Richard Oliff: Nostalgia for the older brand names

Some change is just not necessary, thinks Richard
Some change is just not necessary, thinks Richard
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Change happens, whether we like it or not.

For better or worse, the winds that alter our everyday lives are relentless. But is it all absolutely necessary?

How much of what affects us is simply down to rebranding, shaping our lifestyles, attitudes, even perceptions?

Opal Fruits were made to make your mouth water, but apparently lacked a burst of stars in the mouth.

Oil of Ulay was to soften the skin, yet now sounds like a Spanish exclamation.

Neet helped remove unsightly hair, yet so desperately needed a ‘V’.

One squirt of Jif would help with the cleaning and a Marathon would fend off a hunger pang.

Headmasters and mistresses are, apparently, head teachers, while their pupils all became students: oh, and the football coach used to be for travelling from one pitch to another.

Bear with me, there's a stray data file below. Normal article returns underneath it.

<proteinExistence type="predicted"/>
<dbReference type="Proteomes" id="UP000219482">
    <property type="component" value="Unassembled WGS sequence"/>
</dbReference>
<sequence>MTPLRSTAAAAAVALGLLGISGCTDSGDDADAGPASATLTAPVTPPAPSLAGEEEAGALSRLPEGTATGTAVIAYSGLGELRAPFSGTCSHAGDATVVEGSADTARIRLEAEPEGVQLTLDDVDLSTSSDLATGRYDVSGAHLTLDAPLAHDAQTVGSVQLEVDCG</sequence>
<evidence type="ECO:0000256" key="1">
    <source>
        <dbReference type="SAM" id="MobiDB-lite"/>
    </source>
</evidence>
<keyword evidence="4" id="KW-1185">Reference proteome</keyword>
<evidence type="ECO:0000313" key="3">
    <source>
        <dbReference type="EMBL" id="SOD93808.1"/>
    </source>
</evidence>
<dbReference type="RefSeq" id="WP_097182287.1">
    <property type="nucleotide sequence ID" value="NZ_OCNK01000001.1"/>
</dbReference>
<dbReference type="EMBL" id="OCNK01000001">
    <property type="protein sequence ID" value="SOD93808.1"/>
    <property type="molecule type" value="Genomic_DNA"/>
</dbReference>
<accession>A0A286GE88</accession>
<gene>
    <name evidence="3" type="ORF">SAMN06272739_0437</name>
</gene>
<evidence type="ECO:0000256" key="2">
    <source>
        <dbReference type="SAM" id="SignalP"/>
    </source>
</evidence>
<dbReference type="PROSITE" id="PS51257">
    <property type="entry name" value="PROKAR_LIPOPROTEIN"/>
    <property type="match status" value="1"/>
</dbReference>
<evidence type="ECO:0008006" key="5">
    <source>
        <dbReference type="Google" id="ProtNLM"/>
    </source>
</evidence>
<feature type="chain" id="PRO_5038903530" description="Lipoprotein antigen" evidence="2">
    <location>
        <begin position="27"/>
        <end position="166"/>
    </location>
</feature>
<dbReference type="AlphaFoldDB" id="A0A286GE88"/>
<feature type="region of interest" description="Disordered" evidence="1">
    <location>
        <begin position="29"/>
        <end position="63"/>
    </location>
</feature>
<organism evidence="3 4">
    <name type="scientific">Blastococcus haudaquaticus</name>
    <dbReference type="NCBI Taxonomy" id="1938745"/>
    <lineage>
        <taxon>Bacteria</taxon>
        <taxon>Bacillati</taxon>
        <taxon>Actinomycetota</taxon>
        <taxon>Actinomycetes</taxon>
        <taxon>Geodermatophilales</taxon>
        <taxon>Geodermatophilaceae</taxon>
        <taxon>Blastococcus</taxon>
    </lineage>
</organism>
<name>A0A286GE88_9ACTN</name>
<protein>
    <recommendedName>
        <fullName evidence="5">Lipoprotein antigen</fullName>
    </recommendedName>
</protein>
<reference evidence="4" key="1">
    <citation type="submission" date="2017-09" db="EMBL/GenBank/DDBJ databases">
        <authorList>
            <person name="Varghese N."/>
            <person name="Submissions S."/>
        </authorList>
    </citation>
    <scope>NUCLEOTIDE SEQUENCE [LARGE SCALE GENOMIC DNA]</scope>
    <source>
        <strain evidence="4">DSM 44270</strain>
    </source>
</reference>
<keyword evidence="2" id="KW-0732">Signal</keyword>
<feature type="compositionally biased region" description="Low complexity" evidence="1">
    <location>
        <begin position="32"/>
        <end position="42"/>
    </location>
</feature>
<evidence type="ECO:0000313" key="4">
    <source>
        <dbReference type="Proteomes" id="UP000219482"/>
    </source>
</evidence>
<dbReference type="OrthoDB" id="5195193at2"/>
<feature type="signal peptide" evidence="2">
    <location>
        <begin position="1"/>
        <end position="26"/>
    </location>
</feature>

You may still be paying for shoes bought using Access, but now you’re repaying via MasterCard.

Parcels were collected and delivered without the involvement of “logistics’.

I’ve often wondered at what point did a plastic record become vinyl or the needle on a record player become a stylus?

When a friend says he’s using his tablet, I can think only of Scottish “fudge” that my Grandma used to make.

Peas came in pods and a Mac was worn by Harold Wilson.

PCs walked around in pairs, while our national sporting representatives may be members of Team GB instead of the British Team: almost mirror image and back to front.

All of this made me ask myself: how much of this is merely a case of international or national rebranding influence or, put simply, plain stupid?

Today we have boys, girls, women and men, which makes me wonder how long it will be before we have another collective, created by marketeers not scientists, to replace all people: all humans everywhere?